But all three airlines flying between Hong Kong and London charge upwards of HK$30,000 roundtrip for their business class products.
Shenzhen Airlines currently has a base fare of HK$19,800 across the calendar on their route between Shenzhen and London, though they have a hefty tax surcharge of HK$6,647 (?!), at least when booking on their website. This brings the price up to ~HK$27,000, which is optimistic, but still much cheaper than Cathay Pacific, British Airways, or Virgin Atlantic. I hope we’ll see some promotional fares on the route soon.
Even at the current fare they offer, I’d be quite glad to save HK$8,000-HK$10,000 and still be able to fly a business class product between the vicinity of Hong Kong and London. I know not everyone feels the same (and would rather elect to fly a premium economy product for cheaper with the added convenience of flying direct), but if we see the price lower on the route, Shenzhen Airlines’ flight sure seems quite compelling.
There are a few caveats, however. The first is the schedule. Shenzhen Airlines plans to fly the route thrice weekly, on Tuesday, Thursday, and Sunday, as follows:
Shenzhen Airlines 9067 Shenzhen to London dep. 14:10 arr. 19:40
Shenzhen Airlines 9068 London to Shenzhen dep. 21:40 arr. 17:40
The flights are timed this way so the A330 will only be sitting in London for two hours, which is good aircraft utilisation for Shenzhen Airlines, as they only have five A330s as of today. However, this means it’ll be hard to catch much sleep on the Shenzhen to London flight, since it departs in the afternoon (though the return flight is quite well-timed, in my opinion).
The main caveat is that the airline will only fly the route thrice-weekly. In comparison, Virgin Atlantic flies a daily flight between Hong Kong and London, British Airways flies the route twice daily, and Cathay Pacific flies the route five times daily. So there’ll be a lot less flexibility to when you’re flying if you’re flying Shenzhen Airlines between Shenzhen and London. Furthermore, the airline doesn’t fly a premium economy product, so it won’t be able to compete with Cathay Pacific, Virgin Atlantic and British Airways in that regard.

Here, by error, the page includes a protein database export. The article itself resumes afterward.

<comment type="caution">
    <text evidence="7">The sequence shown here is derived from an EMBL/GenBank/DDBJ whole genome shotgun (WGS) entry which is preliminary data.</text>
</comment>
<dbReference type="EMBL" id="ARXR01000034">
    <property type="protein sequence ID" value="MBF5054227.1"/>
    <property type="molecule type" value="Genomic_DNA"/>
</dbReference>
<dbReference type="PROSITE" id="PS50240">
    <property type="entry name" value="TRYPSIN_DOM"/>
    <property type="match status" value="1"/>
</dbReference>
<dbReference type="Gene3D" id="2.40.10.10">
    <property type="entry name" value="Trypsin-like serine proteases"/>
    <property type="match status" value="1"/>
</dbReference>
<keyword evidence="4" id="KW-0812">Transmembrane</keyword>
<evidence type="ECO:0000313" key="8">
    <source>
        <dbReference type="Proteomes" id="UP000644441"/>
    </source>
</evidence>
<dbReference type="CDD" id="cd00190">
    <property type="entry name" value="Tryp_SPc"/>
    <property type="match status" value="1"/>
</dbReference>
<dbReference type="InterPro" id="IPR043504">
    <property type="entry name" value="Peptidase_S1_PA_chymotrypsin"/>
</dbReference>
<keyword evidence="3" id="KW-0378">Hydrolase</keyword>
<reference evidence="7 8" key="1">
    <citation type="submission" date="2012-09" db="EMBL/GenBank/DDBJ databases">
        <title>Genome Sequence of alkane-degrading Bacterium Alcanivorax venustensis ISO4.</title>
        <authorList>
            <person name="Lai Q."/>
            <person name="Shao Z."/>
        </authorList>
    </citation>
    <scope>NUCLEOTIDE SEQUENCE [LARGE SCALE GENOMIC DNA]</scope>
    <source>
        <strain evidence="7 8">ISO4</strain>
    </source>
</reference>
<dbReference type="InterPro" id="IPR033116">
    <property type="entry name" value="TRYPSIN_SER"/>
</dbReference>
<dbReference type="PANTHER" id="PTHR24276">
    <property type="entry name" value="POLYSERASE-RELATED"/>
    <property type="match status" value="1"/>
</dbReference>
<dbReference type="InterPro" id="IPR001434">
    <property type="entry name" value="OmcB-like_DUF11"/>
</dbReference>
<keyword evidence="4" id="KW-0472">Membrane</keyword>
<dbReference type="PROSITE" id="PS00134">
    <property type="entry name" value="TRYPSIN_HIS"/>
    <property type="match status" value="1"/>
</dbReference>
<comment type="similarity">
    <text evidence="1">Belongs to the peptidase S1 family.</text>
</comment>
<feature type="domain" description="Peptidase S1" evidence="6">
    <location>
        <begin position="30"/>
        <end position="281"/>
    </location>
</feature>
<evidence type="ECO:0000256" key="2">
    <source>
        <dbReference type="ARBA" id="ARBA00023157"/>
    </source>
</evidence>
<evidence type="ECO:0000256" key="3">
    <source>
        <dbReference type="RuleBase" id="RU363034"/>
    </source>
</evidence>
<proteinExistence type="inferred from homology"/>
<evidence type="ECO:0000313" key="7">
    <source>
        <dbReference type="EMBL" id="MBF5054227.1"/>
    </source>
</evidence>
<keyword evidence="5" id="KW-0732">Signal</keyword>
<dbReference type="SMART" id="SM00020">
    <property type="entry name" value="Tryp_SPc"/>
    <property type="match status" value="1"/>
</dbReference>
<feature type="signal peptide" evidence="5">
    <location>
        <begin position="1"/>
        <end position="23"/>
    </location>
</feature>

Also, you’ll be subject to China’s rather asinine aviation policies – for example, you won’t be able to use your mobile phone onboard (though they seem to be lifting that policy as of late).
I’m very glad Shenzhen Airlines has plans to fly between Shenzhen and London. While they’re only flying thrice-weekly, they seem to be offering a good product. If they can get their pricing down despite the hefty taxes, I can see them also driving down their competition’s costs, which in this case are the three “big” airlines currently flying between Hong Kong and London.
I sure hope Shenzhen Airlines can fill their planes on the route, though Shenzhen is a growing business city that’s much more populated than Hong Kong is, so I don’t suspect they’ll have a problem with that (despite the hefty tax surcharge – jeez). If anything, I see the airline starting to increase their route frequency, as the Shenzhen to London route is probably one of the most underserved routes out there, with no nonstop flights.
I will make a point to try the route (hopefully in business class) while I’m in university if the price is right.
Would you take this flight between Shenzhen and London? Do you think we should expect the price for this flight to decrease over time?
(I did write a sizeable chunk of the post before realising exactly how hefty the tax surcharges were, so if I contradict myself anywhere, let me know in the comments below.)
The “taxes” are mostly a carrier imposed fuel surcharge that is definitely not a tax and really should be part of the fare. The other major part is the UK APD which is high for premium tickets but charged on all premium tickets on all airlines departing the UK.
@ Laurel — Cathay Pacific charges HK$2,000 for taxes and fees, including APD as well as Hong Kong’s own airport tax. So that leaves ~HK$4,000 as a fuel surcharge, which is insane (that’s HK$72,000 for 18 business class passengers).